American sailors

The whole guard was then formed in a square round the Cenotaph, and greeted H.E. The Governor (Sir R.E. Stubbs, K.C.M.G) on his arrival with a Royal Salute. At that moment the Band struck up the solemn strains of the National Anthem.

The Governor inspected the Guard of Honour and the Regiment, then moved to the Platform seen in front of the Cenotaph. He gave a speech, ending:

"There are probably few of us here who has not relatives, none who had not dear friends, among the eight hundred thousand of the Empire's dead, to whom this monument is dedicated - men of the Army, the Navy, the Air Force, and the Mercantile Marine. We are hera to pay to them our last tribute of affection and esteem. I feel that nothing I could say would meet the occasion and I prefer to use the words which the greatest of ancient historians ascribes to the Athenian statesman, Pericles, in the most touching funeral oration that was ever written:

Having offered in common the sacrifice of their lives, they have won each for himself a fame which cannot grow old, and the noblest of all sepulchres.

I speak not of the tomb in which their bodies are laid but of that in which their glory survives for ever.

For the whole earth is the sepulchre of famous men, and not only are they commemorated by memorials in their own land but even in foreign lands there remains an unwritten memorial of them graven not on stone but in the hearts of men.

To those men, whose name liveth for ever, I unveil this memorial."

At this point His Excellency pulled the cord, and the huge Union Jacks which had covered the memorial descended, revealing the Cenotaph in its completeness.

After hearing prayers from Hong Kong's senior clergymen, ...

His Excellency, The Governor then walked up to the Monument, saluted, laid a wreath, and retired.

Ten buglers from the King's Regiment then ascended the steps of the monument, and impressively sounded the "Last Post", the strains of which were faintly echoed by another Bugler Corps at Murray barracks. then after a brief pause the Band played the National Anthem.

This completed the official proceedings, and the general public were enabled to place their own wreaths at the base of the Cenotaph.

There was a continuous stream of people visiting the Cenotaph until dusk and the collection of wreaths and bunches of flowers placed at the base of the memorial kept growing. As darkness set in large numbers of Chinese clustered around and in the end it was found necessary to post a special guard of police to guard the tributes. We understand that four policemen will do duty at the Cenotaph for the next two or three days or, until such time as the flowers will be removed.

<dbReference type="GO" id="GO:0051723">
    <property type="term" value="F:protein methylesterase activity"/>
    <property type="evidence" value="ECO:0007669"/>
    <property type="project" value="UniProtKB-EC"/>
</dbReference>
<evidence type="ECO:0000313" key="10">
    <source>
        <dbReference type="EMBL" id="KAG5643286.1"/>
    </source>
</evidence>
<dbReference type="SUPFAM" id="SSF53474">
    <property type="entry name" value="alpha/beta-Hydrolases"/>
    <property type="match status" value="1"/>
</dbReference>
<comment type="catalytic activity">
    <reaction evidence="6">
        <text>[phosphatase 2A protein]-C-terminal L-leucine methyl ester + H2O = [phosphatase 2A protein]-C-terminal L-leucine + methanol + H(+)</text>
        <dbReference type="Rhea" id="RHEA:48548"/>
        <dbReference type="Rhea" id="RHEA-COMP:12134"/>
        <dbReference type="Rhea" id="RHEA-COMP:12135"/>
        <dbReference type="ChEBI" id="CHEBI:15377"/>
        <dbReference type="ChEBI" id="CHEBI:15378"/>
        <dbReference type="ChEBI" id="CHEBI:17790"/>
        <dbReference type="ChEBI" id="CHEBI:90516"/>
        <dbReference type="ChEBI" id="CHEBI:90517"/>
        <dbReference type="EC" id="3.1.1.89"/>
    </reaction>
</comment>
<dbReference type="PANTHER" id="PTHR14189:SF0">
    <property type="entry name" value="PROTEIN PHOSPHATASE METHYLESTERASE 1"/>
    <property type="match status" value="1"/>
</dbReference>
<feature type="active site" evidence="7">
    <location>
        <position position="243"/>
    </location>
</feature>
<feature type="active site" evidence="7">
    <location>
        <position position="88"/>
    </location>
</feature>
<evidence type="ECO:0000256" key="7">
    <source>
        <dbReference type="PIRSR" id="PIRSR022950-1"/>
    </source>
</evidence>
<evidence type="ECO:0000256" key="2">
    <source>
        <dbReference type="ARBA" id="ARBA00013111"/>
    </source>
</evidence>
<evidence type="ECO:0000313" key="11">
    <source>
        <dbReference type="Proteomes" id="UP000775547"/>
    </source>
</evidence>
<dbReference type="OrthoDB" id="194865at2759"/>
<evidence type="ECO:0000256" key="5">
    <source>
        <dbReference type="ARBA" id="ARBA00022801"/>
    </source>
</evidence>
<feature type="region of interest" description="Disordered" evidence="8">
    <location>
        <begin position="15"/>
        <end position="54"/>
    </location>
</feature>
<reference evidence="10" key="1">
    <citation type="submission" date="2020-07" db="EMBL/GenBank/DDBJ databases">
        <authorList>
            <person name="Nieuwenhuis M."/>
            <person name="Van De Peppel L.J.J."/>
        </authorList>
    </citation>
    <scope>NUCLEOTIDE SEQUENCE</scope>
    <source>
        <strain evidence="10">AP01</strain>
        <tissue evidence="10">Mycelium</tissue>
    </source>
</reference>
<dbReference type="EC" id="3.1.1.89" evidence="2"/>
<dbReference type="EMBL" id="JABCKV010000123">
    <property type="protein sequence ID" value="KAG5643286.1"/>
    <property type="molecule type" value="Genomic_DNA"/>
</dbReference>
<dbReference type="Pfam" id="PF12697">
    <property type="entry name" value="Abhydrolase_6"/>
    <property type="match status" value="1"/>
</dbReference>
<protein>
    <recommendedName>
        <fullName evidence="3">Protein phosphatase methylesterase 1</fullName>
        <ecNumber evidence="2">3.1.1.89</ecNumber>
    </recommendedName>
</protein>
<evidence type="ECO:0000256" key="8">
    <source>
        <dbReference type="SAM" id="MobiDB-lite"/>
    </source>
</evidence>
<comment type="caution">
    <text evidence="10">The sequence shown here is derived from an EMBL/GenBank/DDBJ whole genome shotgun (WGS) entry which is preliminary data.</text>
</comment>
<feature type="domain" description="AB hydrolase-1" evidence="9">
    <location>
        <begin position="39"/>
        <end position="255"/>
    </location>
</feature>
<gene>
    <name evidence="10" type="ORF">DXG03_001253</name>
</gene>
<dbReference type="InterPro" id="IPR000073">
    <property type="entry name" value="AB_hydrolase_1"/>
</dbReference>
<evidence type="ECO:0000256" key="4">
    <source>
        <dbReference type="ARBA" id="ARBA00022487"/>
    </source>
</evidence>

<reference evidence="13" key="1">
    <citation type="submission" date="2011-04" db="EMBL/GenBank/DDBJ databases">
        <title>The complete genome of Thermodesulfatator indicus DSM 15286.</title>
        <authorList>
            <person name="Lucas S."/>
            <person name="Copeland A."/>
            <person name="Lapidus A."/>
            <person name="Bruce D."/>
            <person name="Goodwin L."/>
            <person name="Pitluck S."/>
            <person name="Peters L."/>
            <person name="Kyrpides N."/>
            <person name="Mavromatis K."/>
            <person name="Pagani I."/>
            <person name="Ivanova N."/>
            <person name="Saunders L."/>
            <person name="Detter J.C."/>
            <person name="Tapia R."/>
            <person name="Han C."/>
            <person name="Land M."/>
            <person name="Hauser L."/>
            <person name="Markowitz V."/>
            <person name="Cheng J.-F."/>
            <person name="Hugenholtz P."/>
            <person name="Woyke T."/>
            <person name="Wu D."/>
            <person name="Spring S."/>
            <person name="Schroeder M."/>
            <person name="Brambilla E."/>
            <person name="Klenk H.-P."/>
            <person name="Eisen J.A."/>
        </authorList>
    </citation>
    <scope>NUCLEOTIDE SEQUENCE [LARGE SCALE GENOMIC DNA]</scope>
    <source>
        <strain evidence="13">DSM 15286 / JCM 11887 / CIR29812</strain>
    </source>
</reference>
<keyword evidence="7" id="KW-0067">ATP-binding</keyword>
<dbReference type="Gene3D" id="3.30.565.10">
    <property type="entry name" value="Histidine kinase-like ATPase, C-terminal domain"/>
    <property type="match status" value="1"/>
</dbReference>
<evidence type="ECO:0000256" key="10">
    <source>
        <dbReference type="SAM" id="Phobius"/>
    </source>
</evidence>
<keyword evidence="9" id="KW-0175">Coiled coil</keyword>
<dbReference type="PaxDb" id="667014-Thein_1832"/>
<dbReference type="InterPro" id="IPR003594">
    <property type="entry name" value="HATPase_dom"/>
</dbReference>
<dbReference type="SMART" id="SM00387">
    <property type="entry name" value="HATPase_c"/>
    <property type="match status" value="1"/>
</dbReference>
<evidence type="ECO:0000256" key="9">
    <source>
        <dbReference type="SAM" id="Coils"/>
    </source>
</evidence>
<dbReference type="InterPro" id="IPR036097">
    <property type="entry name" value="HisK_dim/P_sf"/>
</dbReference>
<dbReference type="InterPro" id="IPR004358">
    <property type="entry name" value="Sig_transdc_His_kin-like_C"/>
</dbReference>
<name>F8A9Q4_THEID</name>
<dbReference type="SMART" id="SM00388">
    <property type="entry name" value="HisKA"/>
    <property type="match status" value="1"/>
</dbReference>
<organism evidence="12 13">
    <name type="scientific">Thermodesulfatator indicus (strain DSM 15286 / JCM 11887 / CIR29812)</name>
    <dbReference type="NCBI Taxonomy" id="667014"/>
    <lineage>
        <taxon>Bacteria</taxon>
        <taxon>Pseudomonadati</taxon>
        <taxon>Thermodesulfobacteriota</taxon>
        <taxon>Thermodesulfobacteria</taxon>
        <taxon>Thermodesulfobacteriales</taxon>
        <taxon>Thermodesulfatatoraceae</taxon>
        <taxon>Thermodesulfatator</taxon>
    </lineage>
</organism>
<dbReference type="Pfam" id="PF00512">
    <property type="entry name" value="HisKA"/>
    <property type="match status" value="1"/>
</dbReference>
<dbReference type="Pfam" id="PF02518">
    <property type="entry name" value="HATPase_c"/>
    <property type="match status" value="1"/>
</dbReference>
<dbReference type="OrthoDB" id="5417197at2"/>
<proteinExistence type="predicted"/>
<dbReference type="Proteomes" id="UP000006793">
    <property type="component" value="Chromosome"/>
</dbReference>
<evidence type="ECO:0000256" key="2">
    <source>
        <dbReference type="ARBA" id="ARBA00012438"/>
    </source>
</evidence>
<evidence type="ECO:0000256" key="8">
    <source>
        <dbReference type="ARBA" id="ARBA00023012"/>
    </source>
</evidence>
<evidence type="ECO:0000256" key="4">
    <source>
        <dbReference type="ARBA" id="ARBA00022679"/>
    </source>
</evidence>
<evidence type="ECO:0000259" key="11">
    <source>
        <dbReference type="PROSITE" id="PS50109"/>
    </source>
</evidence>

Their follows a long list of those who had left wreaths and flowers, ending:

The Chinese flower sellers of Wyndham Street who had brought a large tribute from themselves were not present when the public laid their wreaths at the base of the Cenotaph, and the Hon. Mr Irving, noticing this, had their tribute carried up to the Dais by Four Boy Scouts.

The Telegraph described that tribute as:

a huge cross inscribed "From all the Flower Men of Hongkong".

It is visible in the foreground of the photograph:

Flower cross

Where: The photopgrapher was up on the verandah of today's Legislative Council Building, then the Supreme Court Building.

When: In this photo nearly all the preparations are complete, so it must have been taken just shortly before the Governor arrived at half-past five. The day was Thursday, May 24th, 1923 - Empire Day.

Who: Can you identify the different groups of military men? Or even any of the individuals in the crowd? Please leave a comment below with any suggestions.

Regards, David


  1. Hongkong Daily Press, 25th May 1923, page 4.
  2. The Hongkong Telegraph, 25th May 1923, page 1.

Reference: EA015